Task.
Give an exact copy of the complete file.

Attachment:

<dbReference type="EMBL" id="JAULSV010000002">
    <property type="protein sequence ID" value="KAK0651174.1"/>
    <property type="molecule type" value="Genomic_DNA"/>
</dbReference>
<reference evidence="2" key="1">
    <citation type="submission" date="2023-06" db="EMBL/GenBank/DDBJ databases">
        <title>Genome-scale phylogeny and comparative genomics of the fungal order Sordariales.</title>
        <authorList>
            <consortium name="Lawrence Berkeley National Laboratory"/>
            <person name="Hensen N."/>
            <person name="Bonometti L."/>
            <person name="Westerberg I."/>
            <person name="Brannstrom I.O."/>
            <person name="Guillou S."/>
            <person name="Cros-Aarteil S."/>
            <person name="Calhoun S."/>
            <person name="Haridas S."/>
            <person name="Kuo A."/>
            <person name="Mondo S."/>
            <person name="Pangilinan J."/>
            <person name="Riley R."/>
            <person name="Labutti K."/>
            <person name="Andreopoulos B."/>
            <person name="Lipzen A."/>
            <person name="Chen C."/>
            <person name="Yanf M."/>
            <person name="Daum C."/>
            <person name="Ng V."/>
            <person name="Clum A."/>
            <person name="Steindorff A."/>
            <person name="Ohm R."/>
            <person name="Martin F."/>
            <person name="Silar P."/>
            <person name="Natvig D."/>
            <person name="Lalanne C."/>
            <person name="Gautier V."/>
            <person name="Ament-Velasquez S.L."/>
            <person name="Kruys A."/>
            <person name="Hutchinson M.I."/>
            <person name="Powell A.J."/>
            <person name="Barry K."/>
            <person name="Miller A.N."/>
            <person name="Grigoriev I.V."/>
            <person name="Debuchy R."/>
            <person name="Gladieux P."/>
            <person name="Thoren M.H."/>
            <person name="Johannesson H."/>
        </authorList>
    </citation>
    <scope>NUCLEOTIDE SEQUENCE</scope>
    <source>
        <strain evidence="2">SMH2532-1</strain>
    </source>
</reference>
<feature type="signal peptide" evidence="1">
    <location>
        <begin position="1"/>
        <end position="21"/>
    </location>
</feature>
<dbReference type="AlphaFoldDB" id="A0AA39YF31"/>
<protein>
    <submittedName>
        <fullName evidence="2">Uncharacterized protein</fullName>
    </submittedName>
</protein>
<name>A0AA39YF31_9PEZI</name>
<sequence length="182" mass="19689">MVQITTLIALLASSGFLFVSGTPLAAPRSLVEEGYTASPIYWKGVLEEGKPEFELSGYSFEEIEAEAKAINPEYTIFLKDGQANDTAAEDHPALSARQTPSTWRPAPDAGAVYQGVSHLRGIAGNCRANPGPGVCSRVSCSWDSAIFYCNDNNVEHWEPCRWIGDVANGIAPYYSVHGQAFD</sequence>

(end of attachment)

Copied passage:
<dbReference type="EMBL" id="JAULSV010000002">
    <property type="protein sequence ID" value="KAK0651174.1"/>
    <property type="molecule type" value="Genomic_DNA"/>
</dbReference>
<reference evidence="2" key="1">
    <citation type="submission" date="2023-06" db="EMBL/GenBank/DDBJ databases">
        <title>Genome-scale phylogeny and comparative genomics of the fungal order Sordariales.</title>
        <authorList>
            <consortium name="Lawrence Berkeley National Laboratory"/>
            <person name="Hensen N."/>
            <person name="Bonometti L."/>
            <person name="Westerberg I."/>
            <person name="Brannstrom I.O."/>
            <person name="Guillou S."/>
            <person name="Cros-Aarteil S."/>
            <person name="Calhoun S."/>
            <person name="Haridas S."/>
            <person name="Kuo A."/>
            <person name="Mondo S."/>
            <person name="Pangilinan J."/>
            <person name="Riley R."/>
            <person name="Labutti K."/>
            <person name="Andreopoulos B."/>
            <person name="Lipzen A."/>
            <person name="Chen C."/>
            <person name="Yanf M."/>
            <person name="Daum C."/>
            <person name="Ng V."/>
            <person name="Clum A."/>
            <person name="Steindorff A."/>
            <person name="Ohm R."/>
            <person name="Martin F."/>
            <person name="Silar P."/>
            <person name="Natvig D."/>
            <person name="Lalanne C."/>
            <person name="Gautier V."/>
            <person name="Ament-Velasquez S.L."/>
            <person name="Kruys A."/>
            <person name="Hutchinson M.I."/>
            <person name="Powell A.J."/>
            <person name="Barry K."/>
            <person name="Miller A.N."/>
            <person name="Grigoriev I.V."/>
            <person name="Debuchy R."/>
            <person name="Gladieux P."/>
            <person name="Thoren M.H."/>
            <person name="Johannesson H."/>
        </authorList>
    </citation>
    <scope>NUCLEOTIDE SEQUENCE</scope>
    <source>
        <strain evidence="2">SMH2532-1</strain>
    </source>
</reference>
<feature type="signal peptide" evidence="1">
    <location>
        <begin position="1"/>
        <end position="21"/>
    </location>
</feature>
<dbReference type="AlphaFoldDB" id="A0AA39YF31"/>
<protein>
    <submittedName>
        <fullName evidence="2">Uncharacterized protein</fullName>
    </submittedName>
</protein>
<name>A0AA39YF31_9PEZI</name>
<sequence length="182" mass="19689">MVQITTLIALLASSGFLFVSGTPLAAPRSLVEEGYTASPIYWKGVLEEGKPEFELSGYSFEEIEAEAKAINPEYTIFLKDGQANDTAAEDHPALSARQTPSTWRPAPDAGAVYQGVSHLRGIAGNCRANPGPGVCSRVSCSWDSAIFYCNDNNVEHWEPCRWIGDVANGIAPYYSVHGQAFD</sequence>